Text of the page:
I live in Bromley (southern England) and was given a gorgeous amaryllis a few years ago. It is a Hippeastrum Monte Carlo.

Unfortunately my wife seems to be allergic to the pollen but loves the flowers. Last year I tried to trim off the stamen which helped, but not enough.

We have a semi-sheltered, semi-shaded balcony. I was wondering if it is viable to place outside whilst in flower? It has just started sending up its first flower this week, so I expect it to open soon (mid April).

  • When's your typical last frost date? Amaryllis is not fond of the cold. Apr 6 '16 at 13:42
  • @WayfaringStranger - the last week of April is apparently our last frost date, but as far as I am aware we haven't had anything below 3c for the last couple of months.
    – AvieRose
    Apr 6 '16 at 13:49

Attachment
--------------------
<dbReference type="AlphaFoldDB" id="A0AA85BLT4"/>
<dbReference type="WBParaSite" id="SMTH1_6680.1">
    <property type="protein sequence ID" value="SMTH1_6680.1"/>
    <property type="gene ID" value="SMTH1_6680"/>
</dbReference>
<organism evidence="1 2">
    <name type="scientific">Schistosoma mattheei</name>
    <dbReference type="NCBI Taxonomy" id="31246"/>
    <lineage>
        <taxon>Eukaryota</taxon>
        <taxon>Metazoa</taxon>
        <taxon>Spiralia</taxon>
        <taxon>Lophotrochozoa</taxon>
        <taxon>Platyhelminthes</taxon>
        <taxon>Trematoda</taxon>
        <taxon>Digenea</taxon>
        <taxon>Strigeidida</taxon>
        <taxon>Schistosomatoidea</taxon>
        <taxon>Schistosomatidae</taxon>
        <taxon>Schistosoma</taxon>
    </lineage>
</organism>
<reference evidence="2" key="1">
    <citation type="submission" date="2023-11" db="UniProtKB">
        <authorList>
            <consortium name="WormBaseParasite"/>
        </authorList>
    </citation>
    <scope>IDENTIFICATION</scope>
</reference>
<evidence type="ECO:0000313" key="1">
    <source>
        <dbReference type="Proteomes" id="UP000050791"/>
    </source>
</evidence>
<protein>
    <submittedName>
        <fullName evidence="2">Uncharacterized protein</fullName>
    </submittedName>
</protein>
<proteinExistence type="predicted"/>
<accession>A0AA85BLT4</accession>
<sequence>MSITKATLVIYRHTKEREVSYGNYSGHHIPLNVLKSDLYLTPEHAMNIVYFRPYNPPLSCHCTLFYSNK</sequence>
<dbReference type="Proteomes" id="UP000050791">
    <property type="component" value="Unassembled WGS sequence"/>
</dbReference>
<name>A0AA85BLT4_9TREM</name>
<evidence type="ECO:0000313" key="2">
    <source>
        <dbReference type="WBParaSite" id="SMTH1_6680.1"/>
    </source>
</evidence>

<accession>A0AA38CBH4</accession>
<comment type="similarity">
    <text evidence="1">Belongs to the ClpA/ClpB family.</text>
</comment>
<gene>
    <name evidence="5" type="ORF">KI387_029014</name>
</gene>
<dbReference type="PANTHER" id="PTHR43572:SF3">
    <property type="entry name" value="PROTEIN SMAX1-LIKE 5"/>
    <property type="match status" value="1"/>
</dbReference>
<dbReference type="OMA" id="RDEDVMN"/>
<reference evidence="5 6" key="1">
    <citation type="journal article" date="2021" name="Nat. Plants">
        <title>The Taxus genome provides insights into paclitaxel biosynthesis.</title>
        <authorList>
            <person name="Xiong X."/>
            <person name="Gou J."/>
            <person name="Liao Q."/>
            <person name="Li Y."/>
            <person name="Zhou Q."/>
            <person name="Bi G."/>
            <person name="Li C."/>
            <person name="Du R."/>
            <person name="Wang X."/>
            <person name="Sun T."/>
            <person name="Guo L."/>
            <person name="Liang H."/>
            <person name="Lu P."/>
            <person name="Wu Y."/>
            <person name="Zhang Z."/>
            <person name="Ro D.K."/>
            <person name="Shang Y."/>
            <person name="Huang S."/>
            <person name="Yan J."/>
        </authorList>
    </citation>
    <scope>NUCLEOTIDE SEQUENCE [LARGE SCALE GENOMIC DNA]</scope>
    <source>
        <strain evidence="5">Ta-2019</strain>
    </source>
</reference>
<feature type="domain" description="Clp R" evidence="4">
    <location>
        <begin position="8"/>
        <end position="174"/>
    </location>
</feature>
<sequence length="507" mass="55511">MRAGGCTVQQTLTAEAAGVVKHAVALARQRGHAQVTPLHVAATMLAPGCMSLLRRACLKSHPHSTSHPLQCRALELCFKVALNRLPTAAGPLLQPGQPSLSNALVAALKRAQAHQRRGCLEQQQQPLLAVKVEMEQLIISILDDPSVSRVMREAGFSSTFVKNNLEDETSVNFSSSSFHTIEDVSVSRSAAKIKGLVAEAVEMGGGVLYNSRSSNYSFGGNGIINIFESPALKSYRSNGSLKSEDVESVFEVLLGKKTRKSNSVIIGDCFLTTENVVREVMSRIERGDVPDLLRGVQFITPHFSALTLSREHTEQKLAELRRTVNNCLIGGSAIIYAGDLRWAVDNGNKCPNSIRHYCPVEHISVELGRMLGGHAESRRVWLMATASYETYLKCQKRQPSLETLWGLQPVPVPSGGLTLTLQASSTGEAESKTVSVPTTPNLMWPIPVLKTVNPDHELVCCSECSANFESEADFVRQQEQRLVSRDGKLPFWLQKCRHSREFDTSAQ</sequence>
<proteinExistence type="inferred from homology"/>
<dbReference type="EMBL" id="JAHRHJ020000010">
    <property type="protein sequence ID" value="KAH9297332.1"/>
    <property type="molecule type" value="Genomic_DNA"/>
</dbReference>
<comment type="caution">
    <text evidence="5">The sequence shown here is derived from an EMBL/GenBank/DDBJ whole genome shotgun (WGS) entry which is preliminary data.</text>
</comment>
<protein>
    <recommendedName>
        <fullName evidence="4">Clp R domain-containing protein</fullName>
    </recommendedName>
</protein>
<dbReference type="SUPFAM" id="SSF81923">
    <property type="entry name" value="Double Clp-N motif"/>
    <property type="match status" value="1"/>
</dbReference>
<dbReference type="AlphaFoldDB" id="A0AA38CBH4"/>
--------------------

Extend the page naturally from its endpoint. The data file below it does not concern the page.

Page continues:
The last week of May is the last frost date in the UK, Avierose, but its just a guide - we've had frost on 4th June before, and I was living in your borough the last time that happened. Unfortunately, by end of May, it will probably not be flowering. They're not hardy outdoors here in the UK, and although the bulb benefits from being placed outdoors for a while in June and July, actually having them as a flowering plant outdoors is difficult. If your balcony was southfacing and in full sun, well sheltered from winds, I might have suggested you try hardening it off and see what happens, but I suspect what would happen is the flowers and foliage would shrivel.

More info here https://www.rhs.org.uk/advice/profile?pid=118

I do have a suggestion though; since the problem is because of pollen sensitivity, why not grow one of the double forms of Hippeastrum? Like other double flowered forms of plants, they have no pollen or stamens at all, especially the red or red and white bi colour ones (see Exotic Peacock as a variety, picture here http://cactus-spb.narod.ru/4.12.html), though some double forms of Hippeastrum do produce pollen at the edge of a normal petal instead, varies according to variety. White double versions often have petaloid stamens, often with pollen though.

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